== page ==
On one end of the Universal RPG spectrum we have games with a high density of rules, some dare call it crunch. These game intend to model every element and make those elements feel correct within the mechanics. That means a large number of rules which aren’t necessarily symmetrical, but do fit together. I’ll peg GURPS as the current end point of this approach, with HERO close by. We’ll call these games “Lego Games.” They have lots of building blocks. Most of the pieces share a common logic: four stud brick, flat pieces, headlight brick. But we also have some weird pieces- windows, plates, minifigs. They’re clearly part of the mechanics; they socket up with the rest of the geometry. But they also introduce new elements and require new ways to arrange them. We can make anything with Legos- though to make them look good we may need a custom set released by the company.

On the other end of the spectrum, we have “Play-Doh Games.” You can make anything with Play-Doh. It’s soft and malleable. It has no inherent shape, leaving everything open. More Play-Doh, less Play-Doh, it’s all the same. You know exactly how it all works right away. It doesn’t matter what color of clay it is, it smushes the same. These are usually story game rpgs. There’s a simple set of rules, but everything’s relative. All conflicts are equal; all elements work the same way, characters and objects use the same descriptors, equipment’s just part of the fiction, etc. It may even be diceless. Towards this end we’ll put Fate, Wordplay, Story Engine, and the like.

It isn’t a great analogy, but it helps me think about what’s happening differently in these systems. Savage Worlds, True20, and many others fall somewhere in the middle. I don’t know if I have a toy to describe those. I do think there’s a way to describe PBtA within this schema. PbtA’s the collection of all of the various Lego successors and emulators all thrown together (Mega Blocks, Playmobil, Kre-O, Cobi, etc). Right?

I have a Patreon for this project. If you like it, consider becoming a backer or resharing these lists to spread the word.

I only include core books here. I’m also only listing books with a physical edition. I might include an electronic release if they’re notable and of significant size. At the end you’ll see some miscellaneous entries, covering borderline or similar cases. Some selections came down to a judgement call. I’m sure I missed some releases. If you spot something Universal I missed which came out from 2010-2011, leave a note in the comments.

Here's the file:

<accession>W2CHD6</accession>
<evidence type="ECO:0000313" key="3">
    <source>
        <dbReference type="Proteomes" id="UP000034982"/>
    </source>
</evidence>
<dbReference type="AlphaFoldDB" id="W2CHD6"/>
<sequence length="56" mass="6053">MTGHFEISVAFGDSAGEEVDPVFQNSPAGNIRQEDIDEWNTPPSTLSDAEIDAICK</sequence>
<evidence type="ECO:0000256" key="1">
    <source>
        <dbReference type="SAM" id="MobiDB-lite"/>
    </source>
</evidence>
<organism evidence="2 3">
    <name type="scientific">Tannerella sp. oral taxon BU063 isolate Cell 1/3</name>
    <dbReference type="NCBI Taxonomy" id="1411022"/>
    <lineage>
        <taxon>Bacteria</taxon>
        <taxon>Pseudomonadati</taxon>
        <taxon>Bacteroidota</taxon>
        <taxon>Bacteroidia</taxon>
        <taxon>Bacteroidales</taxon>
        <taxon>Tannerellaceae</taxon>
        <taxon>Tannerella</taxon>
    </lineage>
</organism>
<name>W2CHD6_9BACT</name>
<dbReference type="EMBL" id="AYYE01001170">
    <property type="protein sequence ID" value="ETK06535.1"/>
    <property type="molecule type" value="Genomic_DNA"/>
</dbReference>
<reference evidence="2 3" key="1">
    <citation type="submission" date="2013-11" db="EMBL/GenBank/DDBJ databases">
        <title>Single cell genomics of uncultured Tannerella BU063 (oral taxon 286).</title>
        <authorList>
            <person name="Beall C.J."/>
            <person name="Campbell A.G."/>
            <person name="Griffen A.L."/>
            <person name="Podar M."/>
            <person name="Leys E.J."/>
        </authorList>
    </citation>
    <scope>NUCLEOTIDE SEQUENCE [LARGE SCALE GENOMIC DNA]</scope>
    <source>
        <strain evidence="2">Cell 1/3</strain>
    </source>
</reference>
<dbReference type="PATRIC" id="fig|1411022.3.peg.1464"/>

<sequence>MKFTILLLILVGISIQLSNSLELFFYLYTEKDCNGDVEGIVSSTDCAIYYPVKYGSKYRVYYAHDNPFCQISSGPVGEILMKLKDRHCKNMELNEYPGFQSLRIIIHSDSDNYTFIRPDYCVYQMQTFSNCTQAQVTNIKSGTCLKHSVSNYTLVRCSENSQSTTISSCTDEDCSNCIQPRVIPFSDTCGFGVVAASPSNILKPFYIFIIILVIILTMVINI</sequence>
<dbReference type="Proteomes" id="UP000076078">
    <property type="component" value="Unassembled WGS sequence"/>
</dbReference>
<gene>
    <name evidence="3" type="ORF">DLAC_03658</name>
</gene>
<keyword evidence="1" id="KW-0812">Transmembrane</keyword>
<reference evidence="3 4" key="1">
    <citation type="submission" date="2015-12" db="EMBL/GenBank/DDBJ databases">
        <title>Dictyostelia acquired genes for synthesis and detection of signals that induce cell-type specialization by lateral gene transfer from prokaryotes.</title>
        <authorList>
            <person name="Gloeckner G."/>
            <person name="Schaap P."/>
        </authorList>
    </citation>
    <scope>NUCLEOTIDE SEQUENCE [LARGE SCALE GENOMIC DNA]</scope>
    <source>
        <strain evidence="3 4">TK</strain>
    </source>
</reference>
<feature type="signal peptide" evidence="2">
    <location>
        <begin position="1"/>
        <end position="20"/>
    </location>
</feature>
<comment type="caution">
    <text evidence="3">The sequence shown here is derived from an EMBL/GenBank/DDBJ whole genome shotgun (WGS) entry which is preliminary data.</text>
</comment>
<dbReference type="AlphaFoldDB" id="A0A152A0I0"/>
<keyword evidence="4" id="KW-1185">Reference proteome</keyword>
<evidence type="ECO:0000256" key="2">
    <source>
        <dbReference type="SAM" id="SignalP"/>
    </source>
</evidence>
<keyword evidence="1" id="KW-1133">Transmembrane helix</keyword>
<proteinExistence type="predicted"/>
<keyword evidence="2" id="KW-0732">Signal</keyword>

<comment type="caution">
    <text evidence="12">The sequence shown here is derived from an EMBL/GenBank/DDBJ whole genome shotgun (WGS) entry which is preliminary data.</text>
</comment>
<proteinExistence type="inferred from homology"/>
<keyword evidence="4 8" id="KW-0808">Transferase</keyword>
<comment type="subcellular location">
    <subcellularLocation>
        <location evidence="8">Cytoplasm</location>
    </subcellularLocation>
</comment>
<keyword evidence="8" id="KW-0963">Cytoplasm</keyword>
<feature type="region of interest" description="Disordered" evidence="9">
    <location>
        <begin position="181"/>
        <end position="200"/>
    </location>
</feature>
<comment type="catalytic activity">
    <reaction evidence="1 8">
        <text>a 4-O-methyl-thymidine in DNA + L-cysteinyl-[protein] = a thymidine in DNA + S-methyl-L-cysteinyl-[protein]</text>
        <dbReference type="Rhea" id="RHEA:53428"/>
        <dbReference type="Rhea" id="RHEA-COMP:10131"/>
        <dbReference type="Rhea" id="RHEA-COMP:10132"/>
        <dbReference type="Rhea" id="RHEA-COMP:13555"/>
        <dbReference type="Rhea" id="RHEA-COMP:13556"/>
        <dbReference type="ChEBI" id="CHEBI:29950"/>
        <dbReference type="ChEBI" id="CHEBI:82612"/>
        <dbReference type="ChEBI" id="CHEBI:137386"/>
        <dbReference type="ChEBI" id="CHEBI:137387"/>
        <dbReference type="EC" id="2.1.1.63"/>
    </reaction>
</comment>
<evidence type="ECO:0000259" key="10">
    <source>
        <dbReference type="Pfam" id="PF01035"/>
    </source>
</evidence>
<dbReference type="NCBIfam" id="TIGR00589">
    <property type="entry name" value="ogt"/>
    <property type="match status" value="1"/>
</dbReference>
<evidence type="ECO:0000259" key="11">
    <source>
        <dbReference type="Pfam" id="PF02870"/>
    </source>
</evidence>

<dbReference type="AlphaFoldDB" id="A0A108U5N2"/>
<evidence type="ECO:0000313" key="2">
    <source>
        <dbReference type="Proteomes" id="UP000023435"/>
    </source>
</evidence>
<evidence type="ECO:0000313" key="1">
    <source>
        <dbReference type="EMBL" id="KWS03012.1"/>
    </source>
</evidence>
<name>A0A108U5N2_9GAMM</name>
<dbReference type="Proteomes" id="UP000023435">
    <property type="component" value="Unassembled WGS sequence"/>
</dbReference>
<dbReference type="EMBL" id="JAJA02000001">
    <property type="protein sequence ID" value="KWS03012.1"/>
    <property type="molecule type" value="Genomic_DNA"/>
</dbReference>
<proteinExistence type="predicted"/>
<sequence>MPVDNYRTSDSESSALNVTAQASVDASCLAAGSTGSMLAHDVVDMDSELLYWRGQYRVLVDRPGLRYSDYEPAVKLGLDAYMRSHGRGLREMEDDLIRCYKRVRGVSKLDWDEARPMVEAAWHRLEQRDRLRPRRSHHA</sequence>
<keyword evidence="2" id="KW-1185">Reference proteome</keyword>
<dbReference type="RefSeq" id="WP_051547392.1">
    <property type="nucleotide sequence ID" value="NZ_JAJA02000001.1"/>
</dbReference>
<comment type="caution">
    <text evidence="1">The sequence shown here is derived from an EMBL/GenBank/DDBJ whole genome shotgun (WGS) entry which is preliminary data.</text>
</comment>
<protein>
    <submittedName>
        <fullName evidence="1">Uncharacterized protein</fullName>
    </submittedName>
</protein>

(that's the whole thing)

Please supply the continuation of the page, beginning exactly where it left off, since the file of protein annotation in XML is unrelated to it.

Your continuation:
A self-published Norwegian universal rpg. Appears to be a storyteller game where the role of the "scene owner" passes between players. For the less literate (namely me) I looked up the title’s translation "L'esprit de l'escalier or l'esprit d'escalier ("staircase wit") is a French term used in English for the predicament of thinking of the perfect reply too late."

Chronology poses a challenge when I assemble these lists. Some designers have a habit of calling something "X edition" based on several self-published or in-house iterations. That’s probably great for version control, but less useful for me when I hit a published third edition of something and can't find info on any earlier ones. But I digress, I was talking about Gaia Saga Universal Roleplaying 2nd Edition.

When I have trouble finding samples or reviews, I turn to blurbs, forum posts, and publisher statements. It looks like Gaia Saga came out of an earlier fantasy rpg developed by the author. A lot of that DNA may have carried over. I'm always wary when I see a universal rpg talk about "thirteen playable races to choose from." That suggests a more specific game world or setting, rather than a toolbox. The blurbs mention spells and magic as well, so I suspect this may actually be a universal fantasy game, with bits left open. In other words, universal but the GM has to build anything non-fantasy.